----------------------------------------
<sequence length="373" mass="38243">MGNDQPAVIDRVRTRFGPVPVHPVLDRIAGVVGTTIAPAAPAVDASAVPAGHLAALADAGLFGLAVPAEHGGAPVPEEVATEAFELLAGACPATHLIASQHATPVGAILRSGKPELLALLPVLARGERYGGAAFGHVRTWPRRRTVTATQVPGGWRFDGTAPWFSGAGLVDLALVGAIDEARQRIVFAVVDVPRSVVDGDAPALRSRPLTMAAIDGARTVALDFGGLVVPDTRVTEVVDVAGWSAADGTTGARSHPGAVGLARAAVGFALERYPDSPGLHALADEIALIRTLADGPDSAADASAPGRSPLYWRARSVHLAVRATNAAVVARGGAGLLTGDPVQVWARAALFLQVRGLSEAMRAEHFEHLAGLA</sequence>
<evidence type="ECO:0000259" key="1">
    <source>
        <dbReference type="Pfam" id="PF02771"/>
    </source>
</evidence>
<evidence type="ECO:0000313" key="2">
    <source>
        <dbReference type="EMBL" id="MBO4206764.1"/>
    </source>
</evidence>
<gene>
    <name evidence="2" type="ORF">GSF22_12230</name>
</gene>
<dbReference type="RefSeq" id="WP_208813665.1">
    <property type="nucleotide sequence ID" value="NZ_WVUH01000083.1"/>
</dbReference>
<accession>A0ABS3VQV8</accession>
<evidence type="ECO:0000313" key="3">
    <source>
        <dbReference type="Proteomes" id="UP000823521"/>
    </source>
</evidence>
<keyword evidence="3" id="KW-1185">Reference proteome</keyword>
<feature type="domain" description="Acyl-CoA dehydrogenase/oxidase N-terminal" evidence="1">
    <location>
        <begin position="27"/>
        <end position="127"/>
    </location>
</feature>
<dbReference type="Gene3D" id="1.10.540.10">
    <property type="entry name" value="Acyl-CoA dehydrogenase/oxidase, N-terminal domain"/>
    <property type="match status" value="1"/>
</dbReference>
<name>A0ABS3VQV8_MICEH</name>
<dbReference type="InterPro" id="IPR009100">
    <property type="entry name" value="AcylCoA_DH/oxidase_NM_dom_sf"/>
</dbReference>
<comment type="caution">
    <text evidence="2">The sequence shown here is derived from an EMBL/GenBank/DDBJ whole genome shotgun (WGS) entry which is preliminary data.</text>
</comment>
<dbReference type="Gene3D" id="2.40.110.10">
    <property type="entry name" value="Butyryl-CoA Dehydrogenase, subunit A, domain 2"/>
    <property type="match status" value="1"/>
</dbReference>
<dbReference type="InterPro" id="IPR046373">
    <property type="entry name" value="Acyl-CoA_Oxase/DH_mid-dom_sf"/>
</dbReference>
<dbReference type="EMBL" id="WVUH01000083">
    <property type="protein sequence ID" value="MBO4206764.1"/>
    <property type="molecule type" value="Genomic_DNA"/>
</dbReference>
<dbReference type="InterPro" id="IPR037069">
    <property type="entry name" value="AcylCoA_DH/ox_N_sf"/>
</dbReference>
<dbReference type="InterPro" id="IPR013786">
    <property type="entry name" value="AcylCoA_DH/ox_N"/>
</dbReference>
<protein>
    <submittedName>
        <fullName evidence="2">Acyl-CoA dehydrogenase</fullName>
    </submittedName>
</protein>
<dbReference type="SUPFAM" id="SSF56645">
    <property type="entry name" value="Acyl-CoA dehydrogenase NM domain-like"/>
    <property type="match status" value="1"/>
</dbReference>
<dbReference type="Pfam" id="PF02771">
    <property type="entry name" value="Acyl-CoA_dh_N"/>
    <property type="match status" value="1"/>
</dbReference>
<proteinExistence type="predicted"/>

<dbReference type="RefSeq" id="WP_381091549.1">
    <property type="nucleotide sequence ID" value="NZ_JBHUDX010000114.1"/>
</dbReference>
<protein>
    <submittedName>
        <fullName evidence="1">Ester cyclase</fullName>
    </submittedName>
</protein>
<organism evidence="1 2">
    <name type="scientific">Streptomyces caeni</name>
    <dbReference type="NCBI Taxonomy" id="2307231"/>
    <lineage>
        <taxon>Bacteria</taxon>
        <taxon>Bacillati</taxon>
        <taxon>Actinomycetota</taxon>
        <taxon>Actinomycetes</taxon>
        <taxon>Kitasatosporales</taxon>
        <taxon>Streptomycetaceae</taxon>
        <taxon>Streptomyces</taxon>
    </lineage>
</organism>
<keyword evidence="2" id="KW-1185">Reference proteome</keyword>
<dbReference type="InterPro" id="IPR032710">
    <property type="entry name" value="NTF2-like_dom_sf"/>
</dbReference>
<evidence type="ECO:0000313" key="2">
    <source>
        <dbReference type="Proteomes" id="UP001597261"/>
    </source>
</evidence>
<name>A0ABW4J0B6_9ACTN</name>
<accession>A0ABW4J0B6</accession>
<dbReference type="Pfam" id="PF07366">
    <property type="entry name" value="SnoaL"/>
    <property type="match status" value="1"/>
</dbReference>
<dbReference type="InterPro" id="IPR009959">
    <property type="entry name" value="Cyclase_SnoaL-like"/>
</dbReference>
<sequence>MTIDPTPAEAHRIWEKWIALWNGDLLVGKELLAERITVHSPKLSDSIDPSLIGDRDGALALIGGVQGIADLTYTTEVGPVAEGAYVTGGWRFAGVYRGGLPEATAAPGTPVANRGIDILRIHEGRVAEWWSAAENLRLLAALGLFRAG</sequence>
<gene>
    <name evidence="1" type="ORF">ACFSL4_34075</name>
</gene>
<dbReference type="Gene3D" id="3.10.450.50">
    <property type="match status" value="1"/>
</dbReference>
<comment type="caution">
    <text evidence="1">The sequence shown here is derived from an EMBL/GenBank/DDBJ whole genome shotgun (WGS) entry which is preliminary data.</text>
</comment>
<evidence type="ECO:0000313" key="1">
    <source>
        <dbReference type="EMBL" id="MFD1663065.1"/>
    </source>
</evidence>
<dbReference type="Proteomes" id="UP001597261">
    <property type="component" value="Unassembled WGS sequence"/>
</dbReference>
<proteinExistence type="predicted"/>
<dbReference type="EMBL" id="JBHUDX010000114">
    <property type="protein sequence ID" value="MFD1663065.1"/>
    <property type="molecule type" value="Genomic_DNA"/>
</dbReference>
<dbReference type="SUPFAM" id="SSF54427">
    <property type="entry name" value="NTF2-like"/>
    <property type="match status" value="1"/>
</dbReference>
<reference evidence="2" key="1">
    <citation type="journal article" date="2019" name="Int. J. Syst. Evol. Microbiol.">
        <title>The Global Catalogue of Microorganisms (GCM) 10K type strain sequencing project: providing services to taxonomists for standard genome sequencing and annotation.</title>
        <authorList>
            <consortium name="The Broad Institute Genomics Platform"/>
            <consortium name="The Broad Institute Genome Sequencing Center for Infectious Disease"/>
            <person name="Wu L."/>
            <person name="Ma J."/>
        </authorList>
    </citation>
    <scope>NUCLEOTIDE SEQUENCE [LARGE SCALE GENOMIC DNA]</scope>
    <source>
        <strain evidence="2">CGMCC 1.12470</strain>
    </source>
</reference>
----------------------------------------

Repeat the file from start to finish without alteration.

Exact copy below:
<sequence length="373" mass="38243">MGNDQPAVIDRVRTRFGPVPVHPVLDRIAGVVGTTIAPAAPAVDASAVPAGHLAALADAGLFGLAVPAEHGGAPVPEEVATEAFELLAGACPATHLIASQHATPVGAILRSGKPELLALLPVLARGERYGGAAFGHVRTWPRRRTVTATQVPGGWRFDGTAPWFSGAGLVDLALVGAIDEARQRIVFAVVDVPRSVVDGDAPALRSRPLTMAAIDGARTVALDFGGLVVPDTRVTEVVDVAGWSAADGTTGARSHPGAVGLARAAVGFALERYPDSPGLHALADEIALIRTLADGPDSAADASAPGRSPLYWRARSVHLAVRATNAAVVARGGAGLLTGDPVQVWARAALFLQVRGLSEAMRAEHFEHLAGLA</sequence>
<evidence type="ECO:0000259" key="1">
    <source>
        <dbReference type="Pfam" id="PF02771"/>
    </source>
</evidence>
<evidence type="ECO:0000313" key="2">
    <source>
        <dbReference type="EMBL" id="MBO4206764.1"/>
    </source>
</evidence>
<gene>
    <name evidence="2" type="ORF">GSF22_12230</name>
</gene>
<dbReference type="RefSeq" id="WP_208813665.1">
    <property type="nucleotide sequence ID" value="NZ_WVUH01000083.1"/>
</dbReference>
<accession>A0ABS3VQV8</accession>
<evidence type="ECO:0000313" key="3">
    <source>
        <dbReference type="Proteomes" id="UP000823521"/>
    </source>
</evidence>
<keyword evidence="3" id="KW-1185">Reference proteome</keyword>
<feature type="domain" description="Acyl-CoA dehydrogenase/oxidase N-terminal" evidence="1">
    <location>
        <begin position="27"/>
        <end position="127"/>
    </location>
</feature>
<dbReference type="Gene3D" id="1.10.540.10">
    <property type="entry name" value="Acyl-CoA dehydrogenase/oxidase, N-terminal domain"/>
    <property type="match status" value="1"/>
</dbReference>
<name>A0ABS3VQV8_MICEH</name>
<dbReference type="InterPro" id="IPR009100">
    <property type="entry name" value="AcylCoA_DH/oxidase_NM_dom_sf"/>
</dbReference>
<comment type="caution">
    <text evidence="2">The sequence shown here is derived from an EMBL/GenBank/DDBJ whole genome shotgun (WGS) entry which is preliminary data.</text>
</comment>
<dbReference type="Gene3D" id="2.40.110.10">
    <property type="entry name" value="Butyryl-CoA Dehydrogenase, subunit A, domain 2"/>
    <property type="match status" value="1"/>
</dbReference>
<dbReference type="InterPro" id="IPR046373">
    <property type="entry name" value="Acyl-CoA_Oxase/DH_mid-dom_sf"/>
</dbReference>
<dbReference type="EMBL" id="WVUH01000083">
    <property type="protein sequence ID" value="MBO4206764.1"/>
    <property type="molecule type" value="Genomic_DNA"/>
</dbReference>
<dbReference type="InterPro" id="IPR037069">
    <property type="entry name" value="AcylCoA_DH/ox_N_sf"/>
</dbReference>
<dbReference type="InterPro" id="IPR013786">
    <property type="entry name" value="AcylCoA_DH/ox_N"/>
</dbReference>
<protein>
    <submittedName>
        <fullName evidence="2">Acyl-CoA dehydrogenase</fullName>
    </submittedName>
</protein>
<dbReference type="SUPFAM" id="SSF56645">
    <property type="entry name" value="Acyl-CoA dehydrogenase NM domain-like"/>
    <property type="match status" value="1"/>
</dbReference>
<dbReference type="Pfam" id="PF02771">
    <property type="entry name" value="Acyl-CoA_dh_N"/>
    <property type="match status" value="1"/>
</dbReference>
<proteinExistence type="predicted"/>

<dbReference type="RefSeq" id="WP_381091549.1">
    <property type="nucleotide sequence ID" value="NZ_JBHUDX010000114.1"/>
</dbReference>
<protein>
    <submittedName>
        <fullName evidence="1">Ester cyclase</fullName>
    </submittedName>
</protein>
<organism evidence="1 2">
    <name type="scientific">Streptomyces caeni</name>
    <dbReference type="NCBI Taxonomy" id="2307231"/>
    <lineage>
        <taxon>Bacteria</taxon>
        <taxon>Bacillati</taxon>
        <taxon>Actinomycetota</taxon>
        <taxon>Actinomycetes</taxon>
        <taxon>Kitasatosporales</taxon>
        <taxon>Streptomycetaceae</taxon>
        <taxon>Streptomyces</taxon>
    </lineage>
</organism>
<keyword evidence="2" id="KW-1185">Reference proteome</keyword>
<dbReference type="InterPro" id="IPR032710">
    <property type="entry name" value="NTF2-like_dom_sf"/>
</dbReference>
<evidence type="ECO:0000313" key="2">
    <source>
        <dbReference type="Proteomes" id="UP001597261"/>
    </source>
</evidence>
<name>A0ABW4J0B6_9ACTN</name>
<accession>A0ABW4J0B6</accession>
<dbReference type="Pfam" id="PF07366">
    <property type="entry name" value="SnoaL"/>
    <property type="match status" value="1"/>
</dbReference>
<dbReference type="InterPro" id="IPR009959">
    <property type="entry name" value="Cyclase_SnoaL-like"/>
</dbReference>
<sequence>MTIDPTPAEAHRIWEKWIALWNGDLLVGKELLAERITVHSPKLSDSIDPSLIGDRDGALALIGGVQGIADLTYTTEVGPVAEGAYVTGGWRFAGVYRGGLPEATAAPGTPVANRGIDILRIHEGRVAEWWSAAENLRLLAALGLFRAG</sequence>
<gene>
    <name evidence="1" type="ORF">ACFSL4_34075</name>
</gene>
<dbReference type="Gene3D" id="3.10.450.50">
    <property type="match status" value="1"/>
</dbReference>
<comment type="caution">
    <text evidence="1">The sequence shown here is derived from an EMBL/GenBank/DDBJ whole genome shotgun (WGS) entry which is preliminary data.</text>
</comment>
<evidence type="ECO:0000313" key="1">
    <source>
        <dbReference type="EMBL" id="MFD1663065.1"/>
    </source>
</evidence>
<dbReference type="Proteomes" id="UP001597261">
    <property type="component" value="Unassembled WGS sequence"/>
</dbReference>
<proteinExistence type="predicted"/>
<dbReference type="EMBL" id="JBHUDX010000114">
    <property type="protein sequence ID" value="MFD1663065.1"/>
    <property type="molecule type" value="Genomic_DNA"/>
</dbReference>
<dbReference type="SUPFAM" id="SSF54427">
    <property type="entry name" value="NTF2-like"/>
    <property type="match status" value="1"/>
</dbReference>
<reference evidence="2" key="1">
    <citation type="journal article" date="2019" name="Int. J. Syst. Evol. Microbiol.">
        <title>The Global Catalogue of Microorganisms (GCM) 10K type strain sequencing project: providing services to taxonomists for standard genome sequencing and annotation.</title>
        <authorList>
            <consortium name="The Broad Institute Genomics Platform"/>
            <consortium name="The Broad Institute Genome Sequencing Center for Infectious Disease"/>
            <person name="Wu L."/>
            <person name="Ma J."/>
        </authorList>
    </citation>
    <scope>NUCLEOTIDE SEQUENCE [LARGE SCALE GENOMIC DNA]</scope>
    <source>
        <strain evidence="2">CGMCC 1.12470</strain>
    </source>
</reference>